We retrospectively searched the medical records of all patients seen by the primary musculoskeletal oncologist (JM) at the adult office of the Arthur G. James Comprehensive Cancer Center at The Ohio State University between September 2002 and April 2008 to identify patients who received a FNA. The study group included only patients with soft tissue masses that were palpable on physical examination and that did not require radiographic guidance for FNA. Results of all FNAC specimens were interpreted by the head cytopathologist (PEW) or another experienced musculoskeletal pathologist (CM). Pathology reports from open biopsies and mass resections were accepted from all attending physicians in the pathology department. We believe FNAC plays a different role in the management of pediatric soft tissue sarcomas, and we therefore excluded patients seen in the pediatric office. Because of the specific chemotherapeutic protocols for Ewing sarcoma, rhabdomyosarcoma, and osteosarcoma, histologic subtyping is necessary for appropriate selection of therapy. FNAC is more accurate in pediatric sarcomas in this regard [15]. We identified 459 cases of FNA. Twenty of these (4%) were excluded because the FNAC had been interpreted by a nonmusculoskeletal pathologist. Seven were excluded because the patient did not have definitive tissue verification of their FNA, did not return for followup, and could not be reached by telephone. The final study group consisted of 432 FNAs performed on 213 male and 219 female patients (Fig. 1). The mean age of the patients at the time of FNA was 51.8 years (range, 13–91 years). The most common locations were the thigh (107), leg (57), knee (37), arm (34), hand and fingers (28), forearm (24), foot and ankle (40), shoulder (23), and back (11). The FNAC diagnosis was benign in 268 of 432 (62.0%) cases, malignant in 129 (29.9%), and nondiagnostic or indeterminate in 35 (8.1%) (Fig. 1). The mean ages in each group were 48.7 years, 58.3 years, and 51.4 years, respectively. Proceedings were in accordance with the approved Ohio State University Institutional Review Board, application 2003C0058.

Fig. 1
The study design is shown in this flow chart. Bx = biopsy; prn = as needed.

In all cases, a pathologist discussed clinicoradiographic findings with the surgeon, examined the patient, and performed a percutaneous FNA. One-, 1.5-, or 2-inch long 21- or 22-gauge needles connected to a 20-mL syringe was inserted without local anesthesia at the apex of the lesion or at a location specified by the orthopaedic oncologist to optimize future resection. Using firm suction and short, rapid strokes, an average of three separate passes was made. With each pass, the needle was angled in a different direction to sample as much of the mass as possible. Aspirated material was expelled onto glass slides and a second glass slide was used to make conventional smears. The needle was rinsed in a balanced salt solution after each pass for additional study: flow cytometry, paraffin-embedded cell block, or fluorescent in situ hybridization. For initial assessment, several slides were air-dried and stained with a Romanowsky stain. The remainder subsequently was rehydrated and stained using a modified Papanicolaou method. Within 20 minutes, a preliminary reading was rendered.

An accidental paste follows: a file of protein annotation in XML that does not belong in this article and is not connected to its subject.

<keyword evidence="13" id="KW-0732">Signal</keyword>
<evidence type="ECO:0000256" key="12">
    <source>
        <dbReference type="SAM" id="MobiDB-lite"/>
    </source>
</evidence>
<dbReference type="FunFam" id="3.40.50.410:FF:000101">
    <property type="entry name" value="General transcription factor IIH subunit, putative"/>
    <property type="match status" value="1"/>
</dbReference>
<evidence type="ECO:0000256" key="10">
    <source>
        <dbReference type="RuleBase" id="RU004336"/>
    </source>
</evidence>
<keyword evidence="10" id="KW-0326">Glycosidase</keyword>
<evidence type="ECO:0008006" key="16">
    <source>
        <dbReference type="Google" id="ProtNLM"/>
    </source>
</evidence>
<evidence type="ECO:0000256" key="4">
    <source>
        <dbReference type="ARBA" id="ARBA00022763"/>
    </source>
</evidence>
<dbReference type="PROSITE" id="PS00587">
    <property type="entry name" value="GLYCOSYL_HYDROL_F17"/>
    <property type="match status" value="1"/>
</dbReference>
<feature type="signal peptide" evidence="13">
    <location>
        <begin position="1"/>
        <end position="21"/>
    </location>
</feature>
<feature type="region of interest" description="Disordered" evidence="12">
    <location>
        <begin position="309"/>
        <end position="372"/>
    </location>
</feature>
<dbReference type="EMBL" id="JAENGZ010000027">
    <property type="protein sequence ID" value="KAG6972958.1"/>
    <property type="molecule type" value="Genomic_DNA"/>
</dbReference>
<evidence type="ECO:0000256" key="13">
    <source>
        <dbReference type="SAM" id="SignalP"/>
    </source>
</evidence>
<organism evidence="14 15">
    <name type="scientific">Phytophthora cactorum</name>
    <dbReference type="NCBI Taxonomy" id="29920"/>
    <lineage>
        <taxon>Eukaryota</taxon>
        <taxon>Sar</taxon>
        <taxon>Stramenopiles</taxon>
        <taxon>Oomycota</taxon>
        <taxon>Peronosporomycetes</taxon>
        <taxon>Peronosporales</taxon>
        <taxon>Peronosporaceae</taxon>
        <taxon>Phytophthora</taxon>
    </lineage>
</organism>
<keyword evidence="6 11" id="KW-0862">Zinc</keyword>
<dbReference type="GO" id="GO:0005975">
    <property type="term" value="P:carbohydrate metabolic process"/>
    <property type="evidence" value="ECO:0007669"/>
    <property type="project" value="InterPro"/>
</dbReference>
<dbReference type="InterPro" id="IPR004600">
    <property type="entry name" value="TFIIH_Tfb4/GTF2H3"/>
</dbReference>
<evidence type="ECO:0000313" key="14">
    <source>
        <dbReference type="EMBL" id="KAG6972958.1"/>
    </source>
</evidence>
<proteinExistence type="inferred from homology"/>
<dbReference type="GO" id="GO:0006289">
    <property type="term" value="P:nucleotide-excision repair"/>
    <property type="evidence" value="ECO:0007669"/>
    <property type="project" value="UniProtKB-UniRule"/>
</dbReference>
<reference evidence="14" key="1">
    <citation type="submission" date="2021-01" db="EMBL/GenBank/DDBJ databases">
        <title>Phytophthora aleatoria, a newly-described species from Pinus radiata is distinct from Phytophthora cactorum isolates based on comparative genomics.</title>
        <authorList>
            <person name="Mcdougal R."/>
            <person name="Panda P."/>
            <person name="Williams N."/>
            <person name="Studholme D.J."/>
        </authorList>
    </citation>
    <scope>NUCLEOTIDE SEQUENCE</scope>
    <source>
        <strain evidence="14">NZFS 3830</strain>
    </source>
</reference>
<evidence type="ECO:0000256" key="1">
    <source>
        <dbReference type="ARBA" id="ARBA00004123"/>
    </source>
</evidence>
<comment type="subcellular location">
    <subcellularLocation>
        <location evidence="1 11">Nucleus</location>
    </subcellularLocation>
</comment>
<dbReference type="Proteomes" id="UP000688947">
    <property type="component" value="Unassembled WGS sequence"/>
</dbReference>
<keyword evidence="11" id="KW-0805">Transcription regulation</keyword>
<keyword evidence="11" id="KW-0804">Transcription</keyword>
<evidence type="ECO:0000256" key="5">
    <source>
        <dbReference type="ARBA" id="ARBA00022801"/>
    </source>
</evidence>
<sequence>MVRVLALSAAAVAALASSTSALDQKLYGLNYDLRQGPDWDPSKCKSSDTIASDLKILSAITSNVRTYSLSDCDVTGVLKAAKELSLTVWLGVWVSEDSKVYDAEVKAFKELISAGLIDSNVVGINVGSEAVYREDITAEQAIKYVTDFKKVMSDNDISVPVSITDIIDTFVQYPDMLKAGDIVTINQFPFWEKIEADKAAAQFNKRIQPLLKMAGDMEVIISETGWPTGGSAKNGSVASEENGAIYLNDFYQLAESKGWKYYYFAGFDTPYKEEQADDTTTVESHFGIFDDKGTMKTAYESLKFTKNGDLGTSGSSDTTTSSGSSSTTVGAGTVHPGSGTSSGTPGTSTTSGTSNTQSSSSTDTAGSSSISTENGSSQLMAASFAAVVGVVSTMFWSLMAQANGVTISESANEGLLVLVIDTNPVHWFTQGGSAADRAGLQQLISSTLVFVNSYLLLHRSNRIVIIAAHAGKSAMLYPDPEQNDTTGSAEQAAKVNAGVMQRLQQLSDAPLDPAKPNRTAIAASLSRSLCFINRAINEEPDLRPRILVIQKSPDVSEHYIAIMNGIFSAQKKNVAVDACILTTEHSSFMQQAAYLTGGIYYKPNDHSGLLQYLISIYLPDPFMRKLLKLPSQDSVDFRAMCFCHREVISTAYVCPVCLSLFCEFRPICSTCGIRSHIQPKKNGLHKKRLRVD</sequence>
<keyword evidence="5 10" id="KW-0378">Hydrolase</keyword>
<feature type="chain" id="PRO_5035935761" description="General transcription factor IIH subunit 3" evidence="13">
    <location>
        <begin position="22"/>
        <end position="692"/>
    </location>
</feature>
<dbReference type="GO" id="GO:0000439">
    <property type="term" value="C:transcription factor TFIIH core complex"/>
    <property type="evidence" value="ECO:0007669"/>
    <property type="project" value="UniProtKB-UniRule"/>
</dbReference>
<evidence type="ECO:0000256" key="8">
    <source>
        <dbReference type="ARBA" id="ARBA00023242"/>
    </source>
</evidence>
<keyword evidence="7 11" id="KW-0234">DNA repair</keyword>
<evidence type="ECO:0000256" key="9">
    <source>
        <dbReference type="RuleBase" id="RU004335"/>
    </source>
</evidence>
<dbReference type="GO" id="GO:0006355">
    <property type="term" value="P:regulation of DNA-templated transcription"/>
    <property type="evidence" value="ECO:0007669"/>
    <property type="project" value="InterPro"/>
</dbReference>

All pathology reports for tissue specimens acquired from open biopsies or resections were compared with the initial FNAC findings. Because the reliability of NCB compared with FNAC is controversial, NCB was not used for definitive verification of FNAC for the purposes of this study [4, 8]. Subtyping and cytomorphologic groupings were based on the recommendations of Kilpatrick et al. [14, 15] and Singh et al. [29] and Fletcher et al. for the Association of Directors of Anatomic and Surgical Pathology (ADASP) [10] (Table 1).

Table 1
Grading of soft tissue sarcomas based on subtype/cytomorphologic grouping on fine needle aspiration cytology*

All decisions to proceed with definitive treatment or to perform a secondary biopsy were made by the primary musculoskeletal oncologist (JM) based on clinical judgment, radiologic findings, and cytologic findings. Rarely was a repeat FNA performed if the initial FNAC was nondiagnostic.

For patients who did not have histopathologic followup of a benign FNAC, attempts were made for this study to contact them or their primary physician by telephone to detect any potential misdiagnoses. For the cases in which the FNAC report was discrepant from the final pathology report, the head musculoskeletal pathologist (PEW) reviewed the cytology slides and compared them with the definitive tissue sample. Error was classified as sampling error if the FNAC slide did not contain material indicative of the actual pathology. Otherwise, it was deemed an interpretive error.

In the benign FNAC group (Table 2), 123 of 268 (46%) patients had surgical removal of their soft tissue mass. The other 145 were managed nonoperatively and were instructed either to follow up on an as-needed basis or to return for repeat imaging and serial examination. For patients told to follow up as needed, successful telephone contact was made at an average of 3.2 years.

Table 2
Summary of the benign FNAC diagnoses

In the indeterminate FNAC group, 19 of the 35 patients had surgical removal of their mass; 16 received nonoperative management. Of these, 25 were benign (70.6%), four were high-grade malignant (11.8%), three were low-grade malignant (8.8%), and three were nongraded malignant (8.8%).

In the malignant FNAC group of 129 patients, there were 59 high-grade sarcomas, three and nine of which were metastases and local recurrences. There were 14 low-grade primary sarcomas and four low-grade recurrent sarcomas (Table 3). A subtype or cytomorphologic group and grade were rendered in 88 of 108 (81.5%) and 77 of 108 (71.3%) sarcomas, respectively.